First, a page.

This article by Sidney Wolfe, M.D. appeared in the January 2003 edition of the Journal of General Internal Medicine.
The articles in this issue concerning adverse events and errors provide an overview of the anatomy and physiology of the process of soliciting and analyzing adverse drug reaction reports at the Food and Drug Administartion (FDA) and a useful taxonomy of the ways of measuring errors and adverse events more generally in health care. Both fall short, however, of addressing the most serious pathology and proposing adequate remedies.
It is clear that if the reporting of adverse drug reactions to the FDA rose from the current estimated 10% of all that occur to 20%, it would take half as long to accumulate the number of reports of deaths or injuries necessary for a postapproval decision to ban or put a boxed warning on a drug, thus sparing the lives and health of many patients harmed during the interval. Despite successful experiments by the FDA and others that have shown that such increases are possible, this concept has never been nationalized or even regionalized on an ongoing basis. In Rhode Island, for example, an FDA-funded project in the 1980s resulted in a 17-fold increase in adverse reaction reports submitted annually from Rhode Island to the FDA compared with the yearly average before the project. Similar increases were not experienced nationally. Without the continuation of the intervention, the reporting rate dropped back down. In the 1960s, the FDA paid residency programs a modest fee ($25 dollars) for each adverse reaction report submitted by a resident to the agency, a far preferable, public health-derived way of funding residents’ activities than the “free lunches” from drug companies now so much a way of life.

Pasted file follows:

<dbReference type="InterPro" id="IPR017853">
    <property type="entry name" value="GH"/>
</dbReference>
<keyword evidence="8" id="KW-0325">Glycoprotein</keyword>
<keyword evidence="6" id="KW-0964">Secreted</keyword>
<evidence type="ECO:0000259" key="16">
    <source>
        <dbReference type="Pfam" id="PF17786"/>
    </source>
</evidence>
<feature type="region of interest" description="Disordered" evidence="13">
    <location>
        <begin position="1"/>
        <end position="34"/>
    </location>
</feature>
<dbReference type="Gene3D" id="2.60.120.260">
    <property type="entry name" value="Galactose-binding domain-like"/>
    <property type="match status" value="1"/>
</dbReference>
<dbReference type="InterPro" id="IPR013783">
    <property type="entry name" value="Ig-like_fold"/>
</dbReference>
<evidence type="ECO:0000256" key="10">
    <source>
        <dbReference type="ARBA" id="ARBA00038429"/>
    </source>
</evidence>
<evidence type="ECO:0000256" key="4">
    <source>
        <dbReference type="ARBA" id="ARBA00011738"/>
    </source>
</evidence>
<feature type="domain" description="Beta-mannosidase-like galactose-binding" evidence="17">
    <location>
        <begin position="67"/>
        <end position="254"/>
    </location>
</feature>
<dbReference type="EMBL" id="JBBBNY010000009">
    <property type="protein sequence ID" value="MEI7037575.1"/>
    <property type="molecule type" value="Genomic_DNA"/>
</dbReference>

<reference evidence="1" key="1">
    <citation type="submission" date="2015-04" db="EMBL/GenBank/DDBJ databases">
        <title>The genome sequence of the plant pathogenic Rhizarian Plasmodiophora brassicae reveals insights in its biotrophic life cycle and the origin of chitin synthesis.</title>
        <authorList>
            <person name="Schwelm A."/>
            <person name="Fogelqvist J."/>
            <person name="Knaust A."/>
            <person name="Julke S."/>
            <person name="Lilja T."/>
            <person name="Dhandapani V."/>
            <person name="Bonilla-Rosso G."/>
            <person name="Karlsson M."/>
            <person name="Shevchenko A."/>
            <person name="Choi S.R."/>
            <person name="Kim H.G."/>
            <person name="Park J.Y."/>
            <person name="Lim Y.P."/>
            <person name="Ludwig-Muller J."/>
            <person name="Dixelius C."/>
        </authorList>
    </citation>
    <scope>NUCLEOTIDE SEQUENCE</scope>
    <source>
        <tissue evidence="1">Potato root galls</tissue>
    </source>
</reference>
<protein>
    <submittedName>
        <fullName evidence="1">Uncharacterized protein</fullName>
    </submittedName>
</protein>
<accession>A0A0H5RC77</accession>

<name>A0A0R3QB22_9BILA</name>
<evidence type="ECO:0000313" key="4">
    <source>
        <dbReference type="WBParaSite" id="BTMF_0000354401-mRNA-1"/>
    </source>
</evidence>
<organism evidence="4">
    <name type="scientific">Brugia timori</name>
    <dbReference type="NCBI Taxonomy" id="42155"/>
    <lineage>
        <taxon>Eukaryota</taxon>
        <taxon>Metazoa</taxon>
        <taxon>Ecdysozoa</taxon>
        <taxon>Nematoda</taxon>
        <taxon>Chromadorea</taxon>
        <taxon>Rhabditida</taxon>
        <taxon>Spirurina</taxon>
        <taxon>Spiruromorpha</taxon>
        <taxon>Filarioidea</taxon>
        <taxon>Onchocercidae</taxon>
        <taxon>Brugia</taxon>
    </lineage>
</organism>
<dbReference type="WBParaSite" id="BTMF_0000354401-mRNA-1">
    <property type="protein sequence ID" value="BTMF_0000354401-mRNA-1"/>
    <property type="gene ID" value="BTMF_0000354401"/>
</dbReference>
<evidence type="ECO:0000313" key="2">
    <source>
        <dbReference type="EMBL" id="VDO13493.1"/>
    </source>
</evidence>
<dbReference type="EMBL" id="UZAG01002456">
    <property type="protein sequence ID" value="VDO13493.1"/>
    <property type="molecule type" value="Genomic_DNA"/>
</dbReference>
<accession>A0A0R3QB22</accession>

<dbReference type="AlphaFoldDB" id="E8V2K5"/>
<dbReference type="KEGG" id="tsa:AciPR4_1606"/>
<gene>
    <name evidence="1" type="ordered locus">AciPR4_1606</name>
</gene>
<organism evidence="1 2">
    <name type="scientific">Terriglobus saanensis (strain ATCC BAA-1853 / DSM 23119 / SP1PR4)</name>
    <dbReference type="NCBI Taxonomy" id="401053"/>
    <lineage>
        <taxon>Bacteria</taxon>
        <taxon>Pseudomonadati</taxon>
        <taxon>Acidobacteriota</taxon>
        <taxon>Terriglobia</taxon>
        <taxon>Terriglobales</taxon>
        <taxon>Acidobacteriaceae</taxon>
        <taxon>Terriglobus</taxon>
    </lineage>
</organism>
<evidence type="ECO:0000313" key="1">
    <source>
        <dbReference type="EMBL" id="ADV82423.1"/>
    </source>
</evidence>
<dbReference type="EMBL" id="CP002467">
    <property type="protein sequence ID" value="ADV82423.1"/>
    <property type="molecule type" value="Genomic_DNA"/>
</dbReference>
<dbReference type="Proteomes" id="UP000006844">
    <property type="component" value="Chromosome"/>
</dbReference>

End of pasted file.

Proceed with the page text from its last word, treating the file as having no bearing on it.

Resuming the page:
Also omitted is a discussion of the inadequate feedback to the reporting physicians or pharmacists. The FDA would surely engender better will and increase the likelihood of future additional reports from the small fraction of physicians who do take the time to report adverse drug reactions if the agency would inform the reporters about other similar adverse reactions submitted for the drug and, after a more thorough review of the problem, of action taken by the agency.
Ahmad cites 11 recent examples of drugs withdrawn because of safety reasons, actions “stimulated by adverse drug reaction (ADR) reports.” That the withdrawals were at least precipitated by the postmarketing ADR reports received by the FDA is not in dispute; however, what is unstated is that for at least 4 of the drugs, bromfenac (Duract), mibefradil (Posicor), troglitazone (Rezulin), and alosetron (Lotronex), clear evidence of danger existed before approval. This evidence was of the same kind that eventually led to the withdrawal, but it was not adequately heeded. For an additional 4 of these drugs, terfenadine (Seldane), astemizole (Hismanal), cisapride (Propulsid), and phenylpropanolamine (PPA), there was also clear evidence of serious adverse effects long before eventual market withdrawal, similarly not acted upon until much later.